• by lucm ( 889690 )

        Thunderbird, and I have the inbox zero strategy. It helps me getting ahead of the game and not lag behind at work because then I can figure out what's important to work on and stay clear of working on futile things.

        I use a streamlined version of inbox zero. Every Monday I do a CTRL-A + DELETE on the entire inbox. It's scary the first couple times but after that it's quite zen. I also aggressively auto-blacklist fluff, HR announcements, status updates and anything where I'm in CC. It doesn't take long to realize how futile email is.

    • by BigBlockMopar ( 191202 ) on Monday May 14, 2018 @09:45PM (#56612300) Homepage

      Thunderbird for desktop, Pine/AlPine for shell, K-9 Mail for a phone.

      Webmail is for the birds. And I'm not organized or disciplined enough for the "Inbox Zero" cult.

      Before DSL and before dial-up PPP connections to the Internet, we used shell connections.

      Manually dialing a rotary phone, placing it on the suction cups, and waiting to connect... at 300 baud.

      Again, no PPP, so basically all I had was a telnet session that broke whenever my mom tried to make a phone call. I had to read my e-mail and then manually decode my attachments and save them in my home folder before I could view them.

      My first Internet connection was though a 300 baud modem and a DEC LA-36BK teletypewriter, my first e-mail address was a .uucp address.

      I liked Pine and a little known thing called Bank Street Writer.


      E-mail was designed to be text-based only.

      I still live the old-school text-based e-mail, using alpine on openSUSE. And strangely enough, I never get any Windows viruses.

      If you have a problem with that, then you and I will not be doing business.

      Pine is amazing. It goes through a lot of teletype paper, so you want a glass terminal. Over 20 years after I first saw it, I'm still using it.

      It screws with people when you can reply to your e-mail with a smartphone or a teletype. :)


    • by antdude ( 79039 )

      What about Mutt instead of (Al)Pine?

    • I agree about webmail, and I also happen to use Thunderbird. I do, however, think that Thunderbird is pretty terrible and I wish there was a better alternative. It's just... it looks terrible, it's buggy, its option and features are all over the place with quite little coherence to it all; I am perfectly happy with the amount of features it has and I'm not asking for more, I just want all the stuff it has to be presented in a clearer, more accessible manner.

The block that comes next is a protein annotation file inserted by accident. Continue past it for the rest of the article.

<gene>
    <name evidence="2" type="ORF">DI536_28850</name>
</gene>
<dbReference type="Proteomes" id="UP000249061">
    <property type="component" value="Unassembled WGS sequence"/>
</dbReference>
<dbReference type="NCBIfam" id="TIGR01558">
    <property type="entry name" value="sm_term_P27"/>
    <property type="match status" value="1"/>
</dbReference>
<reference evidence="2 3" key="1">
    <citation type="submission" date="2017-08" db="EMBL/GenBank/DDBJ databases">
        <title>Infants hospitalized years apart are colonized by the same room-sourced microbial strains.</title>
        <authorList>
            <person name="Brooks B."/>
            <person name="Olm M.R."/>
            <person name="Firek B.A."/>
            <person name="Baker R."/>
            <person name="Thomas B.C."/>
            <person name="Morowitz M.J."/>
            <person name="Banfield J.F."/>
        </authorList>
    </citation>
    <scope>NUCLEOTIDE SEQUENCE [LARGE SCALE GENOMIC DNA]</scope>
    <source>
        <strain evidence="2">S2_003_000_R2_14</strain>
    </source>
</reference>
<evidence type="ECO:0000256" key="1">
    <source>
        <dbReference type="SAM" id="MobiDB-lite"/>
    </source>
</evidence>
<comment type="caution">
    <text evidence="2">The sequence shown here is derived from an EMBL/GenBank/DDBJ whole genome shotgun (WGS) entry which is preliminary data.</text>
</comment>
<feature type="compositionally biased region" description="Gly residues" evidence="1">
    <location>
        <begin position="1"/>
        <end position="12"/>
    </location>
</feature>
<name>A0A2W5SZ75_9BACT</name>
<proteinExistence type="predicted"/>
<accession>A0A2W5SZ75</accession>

• +10

    • I'm a lot like you: (al)pine when logged in locally, Thunderbird on MS Windows, and on MacOS. These are in reverse order of my use frequency, actually.

      One problem I have (and I don't think I'm alone) is that work mail is via Exchange only. I use this [] to allow Thunderbird to interoperate, and its.. OK. Not perfect, but better than having to use Outlook, which to me seems to have odd quirks and does not play well with my IMAP server.

      Last year I experimented with Spark email [] on MacOS. It was grea
  • No web mail (Score:5, Insightful)

    by argee ( 1327877 ) on Monday May 14, 2018 @08:09PM (#56611772)

    I abhor mail clients that work by publishing your email as web pages (most gMail, Hotmail etc). I also do not like HTML in my mail, nor do I like linked
    pictures and graphics. I use Thunderbird for my (Linux) computer, and K9 for Android, although I have also used AquaMail for Android.

    • by alexo ( 9335 )

      AquaMail doesn't do LDAP or CardDAV, wanting instead to use my address-book for everything, which is not what I want.

      Is K-9 better in that respect?

      • by ncc74656 ( 45571 ) *

        AquaMail doesn't do LDAP or CardDAV, wanting instead to use my address-book for everything, which is not what I want.

        Sounds like you need DAVdroid. It makes your CardDAV directory available to any app that needs to work with addresses: your address book (into which it syncs your directory), email apps, etc. []

        (It's also available through Google Play, if you prefer that source.)

    • by lucm ( 889690 )

      I also do not like HTML in my mail, nor do I like linked pictures and graphics.

      Are you one of those people who reply to HTML with plain text, and who use *stars* and _underscore_ to emphasize things since bold and italic are unavailable in plain text?